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Mr Steve Rubic; Ccentric Podcast Interview

By 23 September 2015October 30th, 2020Podcast | Knowledge Page
Steven Rubic Ccentric Report Podcast Series

Mr Steve Rubic

When this interview took place, Mr Steve Rubic was the CEO of St Vincent’s and Mater Health Service Sydney. Having moved onto the position of CEO I-Med Radiology from 2012 until 2019, Steve was recently placed by Ccentric as the National CEO of Healthscope.

Ccentric conducted a series of podcast interviews with several leaders in healthcare and academia, all are currently available on the Ccentric knowledge page here.

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Interview Transcript

Wayne Bruce (WB): Where you see the health care industry heading over the next five years?

Steve Rubic (SR): The health care industry will have gone through some major reforms in that period, both in the public sector and the private sector. I think in terms of public sector we’ll see much more accountability around the investment that community or communities and governments are making into the public sector specifically in New South Wales where we reside. There is sufficient money going into the health system, but I think it’s probably not being spent efficiently. There’ll be new structures in place there’ll be new accountabilities in place, and we’ll see a vast improvement seen in metrics in respect to health outcomes. I’m very confident of that but it will take five years to get there, in respect to private health I genuinely believe it will expand. I think there’s an opportunity in government for there to be some enhancement of competition policy, in terms of health and production of health services. I think the private sector is well positioned to be a participant in that. That could be both not for profit, charitable, or simply public listed private health providers. I think there’ll be an expansion in their service offerings. I think the other advancement we’re feeling here at St Vincent’s in modern health is around the technology issue and I think we’re on the cusp of vast improvements in terms of the use of technology. For us it’s around diagnostic services, in operating theatres, in Robotic Surgical Systems, and more specifically now, hands needed and more specifically pharmaceuticals. We are seeing great investments in innovation around pharmaceuticals and I expect that will deliver some fantastic improvements in pharmacological treatment of patients with certain illnesses. I have asked to think about one other area of improvement in the next five years. It would definitely be around the growth in research activities, both nationally and on a state basis. There is a lot of capital being invested in building research capabilities on most major health campuses in New South Wales and I understand in Queensland and Victoria. I think that would deliver quite significant translational research benefits for healthcare providers not just seeing test tubes on scientists desks and research papers being written but I think there would be seems quite practical improvements that arise out of research activities and an example might be one that’s relevant here. A fully artificial heart is within the next five years, so this growing need for transplants of transplanted hearts could diminish if these artificial hearts turn out to be effective. We think they might be. And of course, the other one is the cancer vaccines. Tens and hundreds of millions of dollars being spent on cancer vaccines in these research entities. I think you hope for our kids anyone that they’ll deliver some benefits in the next five years.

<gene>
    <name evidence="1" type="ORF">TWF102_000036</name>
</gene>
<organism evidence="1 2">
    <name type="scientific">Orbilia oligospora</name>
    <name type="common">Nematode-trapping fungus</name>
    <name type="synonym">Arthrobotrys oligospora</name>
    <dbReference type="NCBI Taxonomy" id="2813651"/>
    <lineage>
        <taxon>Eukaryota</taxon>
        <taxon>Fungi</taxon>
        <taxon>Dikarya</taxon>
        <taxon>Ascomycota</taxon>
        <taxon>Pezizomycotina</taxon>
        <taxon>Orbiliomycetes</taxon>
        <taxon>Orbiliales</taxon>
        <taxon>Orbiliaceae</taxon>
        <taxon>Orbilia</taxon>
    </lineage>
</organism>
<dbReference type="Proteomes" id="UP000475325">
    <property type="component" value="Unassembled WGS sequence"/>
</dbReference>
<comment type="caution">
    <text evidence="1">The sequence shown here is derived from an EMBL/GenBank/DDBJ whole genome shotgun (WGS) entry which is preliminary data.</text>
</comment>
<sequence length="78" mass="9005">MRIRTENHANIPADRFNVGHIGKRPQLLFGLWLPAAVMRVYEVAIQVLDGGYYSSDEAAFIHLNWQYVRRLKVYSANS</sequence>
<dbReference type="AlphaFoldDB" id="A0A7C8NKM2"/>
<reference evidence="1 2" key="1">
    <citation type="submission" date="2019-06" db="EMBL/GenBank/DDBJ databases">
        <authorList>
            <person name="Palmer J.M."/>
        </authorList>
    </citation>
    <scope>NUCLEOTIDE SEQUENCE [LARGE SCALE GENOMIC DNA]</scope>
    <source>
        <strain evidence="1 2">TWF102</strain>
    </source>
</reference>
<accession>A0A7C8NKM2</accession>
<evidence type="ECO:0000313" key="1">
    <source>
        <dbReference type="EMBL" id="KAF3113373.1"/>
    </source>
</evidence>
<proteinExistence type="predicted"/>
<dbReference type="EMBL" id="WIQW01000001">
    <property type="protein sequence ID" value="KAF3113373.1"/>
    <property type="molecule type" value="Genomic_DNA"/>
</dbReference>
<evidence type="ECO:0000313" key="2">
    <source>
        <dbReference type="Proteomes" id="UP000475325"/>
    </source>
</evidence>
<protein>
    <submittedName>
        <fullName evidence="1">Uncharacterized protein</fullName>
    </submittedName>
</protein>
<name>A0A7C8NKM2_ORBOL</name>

WB: You might have touched on this, but what industry trends have you noticed emerging in the last one or two years?